New-York Gazette and Weekly Mercury (November 20, 1769).

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Nov 20 - New-York Gazette and Weekly Mercury Slavery 3
New-York Gazette and Weekly Mercury (November 20, 1769).

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Nov 20 - New-York Gazette and Weekly Mercury Slavery 4
New-York Gazette and Weekly Mercury (November 20, 1769).

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Nov 20 - New-York Gazette and Weekly Mercury Slavery 5
New-York Gazette and Weekly Mercury (November 20, 1769).

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Nov 20 - New-York Gazette and Weekly Mercury Slavery 6
New-York Gazette and Weekly Mercury (November 20, 1769).

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Nov 20 - New-York Gazette and Weekly Mercury Slavery 7
New-York Gazette and Weekly Mercury (November 20, 1769).

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Nov 20 - New-York Gazette or Weekly Post-Boy Slavery 1
New-York Gazette or Weekly Post-Boy (November 20, 1769).

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Nov 20 - Newport Mercury Slavery 1
Newport Mercury (November 20, 1769).

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Nov 20 - Pennsylvania Chronicle Slavery 1
Pennsylvania Chronicle (November 20, 1769).

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Nov 20 - Pennsylvania Chronicle Slavery 2
Pennsylvania Chronicle (November 20, 1769).

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Nov 20 - South-Carolina and American General Gazette Slavery 1
South-Carolina and American General Gazette (November 20, 1769).

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Nov 20 - South-Carolina and American General Gazette Slavery 2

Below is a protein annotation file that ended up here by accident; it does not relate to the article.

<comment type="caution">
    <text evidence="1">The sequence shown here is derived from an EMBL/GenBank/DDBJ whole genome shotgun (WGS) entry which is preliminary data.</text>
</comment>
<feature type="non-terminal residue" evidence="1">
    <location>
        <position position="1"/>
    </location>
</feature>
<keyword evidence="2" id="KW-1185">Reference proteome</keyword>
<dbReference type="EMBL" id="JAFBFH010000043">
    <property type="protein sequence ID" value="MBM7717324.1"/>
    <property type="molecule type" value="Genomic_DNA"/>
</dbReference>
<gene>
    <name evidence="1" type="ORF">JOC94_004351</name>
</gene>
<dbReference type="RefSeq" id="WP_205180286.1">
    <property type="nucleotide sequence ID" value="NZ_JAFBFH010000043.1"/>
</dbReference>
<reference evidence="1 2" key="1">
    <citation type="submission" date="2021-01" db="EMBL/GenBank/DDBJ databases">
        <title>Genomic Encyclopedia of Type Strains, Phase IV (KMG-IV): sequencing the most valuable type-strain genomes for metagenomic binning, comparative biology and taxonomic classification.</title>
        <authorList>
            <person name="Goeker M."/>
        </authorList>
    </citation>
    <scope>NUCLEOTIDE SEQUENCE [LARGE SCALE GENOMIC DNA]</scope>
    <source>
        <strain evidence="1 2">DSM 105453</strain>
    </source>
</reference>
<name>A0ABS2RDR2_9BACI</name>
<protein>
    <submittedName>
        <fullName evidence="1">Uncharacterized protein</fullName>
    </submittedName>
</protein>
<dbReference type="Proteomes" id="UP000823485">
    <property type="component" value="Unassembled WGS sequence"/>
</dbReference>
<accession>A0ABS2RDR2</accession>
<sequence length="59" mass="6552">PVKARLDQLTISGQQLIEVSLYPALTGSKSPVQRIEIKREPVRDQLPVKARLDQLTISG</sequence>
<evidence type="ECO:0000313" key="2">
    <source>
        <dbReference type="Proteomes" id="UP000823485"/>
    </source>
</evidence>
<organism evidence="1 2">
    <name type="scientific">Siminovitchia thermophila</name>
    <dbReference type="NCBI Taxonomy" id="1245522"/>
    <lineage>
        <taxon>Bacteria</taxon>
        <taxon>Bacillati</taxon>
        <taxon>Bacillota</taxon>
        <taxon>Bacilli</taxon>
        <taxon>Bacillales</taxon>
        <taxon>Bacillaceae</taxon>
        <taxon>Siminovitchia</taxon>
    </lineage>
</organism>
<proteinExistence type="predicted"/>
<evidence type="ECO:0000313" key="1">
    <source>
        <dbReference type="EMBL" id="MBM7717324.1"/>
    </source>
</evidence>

South-Carolina and American General Gazette (November 20, 1769).

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Nov 20 - South-Carolina and American General Gazette Slavery 3
South-Carolina and American General Gazette (November 20, 1769).

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Nov 20 - South-Carolina and American General Gazette Slavery 4
South-Carolina and American General Gazette (November 20, 1769).

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Nov 20 - South-Carolina and American General Gazette Slavery 5
South-Carolina and American General Gazette (November 20, 1769).

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Nov 20 - South-Carolina and American General Gazette Slavery 6
South-Carolina and American General Gazette (November 20, 1769).

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Nov 20 - South-Carolina and American General Gazette Slavery 7
South-Carolina and American General Gazette (November 20, 1769).

 

November 19

What was advertised in a colonial American newspaper 250 years ago this week?

Nov 19 - 11:16:1769 Advert 1 South-Carolina Gazette
South-Carolina Gazette (November 16, 1769).

No Subscriber can purchase any NEGROES, or OTHER GOODS, or MERCHANDIZE WHATEVER.”

On July 22, 1769, colonists who attended “a GENERAL MEETING of the Inhabitants of Charles-Town, and of the Places adjacent … unanimously agreed” to an “ASSOCIATION” for the purpose of “encourage[ing] and promot[ing] the Use of NORTH-AMERICAN MANUFACTURES” as an alternative to imported goods. They did so in protest of “the abject and wretched condition to which the BRITISH COLONIES are reduced by several Acts of Parliament lately passed.” In particular, residents of Charleston had the Townshend Acts in mind, objecting to attempts to regulate trade and impose duties on imported paper, tea, glass, and other products. Like their counterparts in Boston, New York, and Philadelphia, they adopted several resolutions that disrupted trade, seeking to use commerce as a toll to achieve political ends. In one resolution, they proclaimed that they would not “import into this Province any of the Manufacturers of GREAT-BRITAIN.” The Association and its resolutions received front page coverage in the August 3, 1769, edition of the South-Carolina Gazette.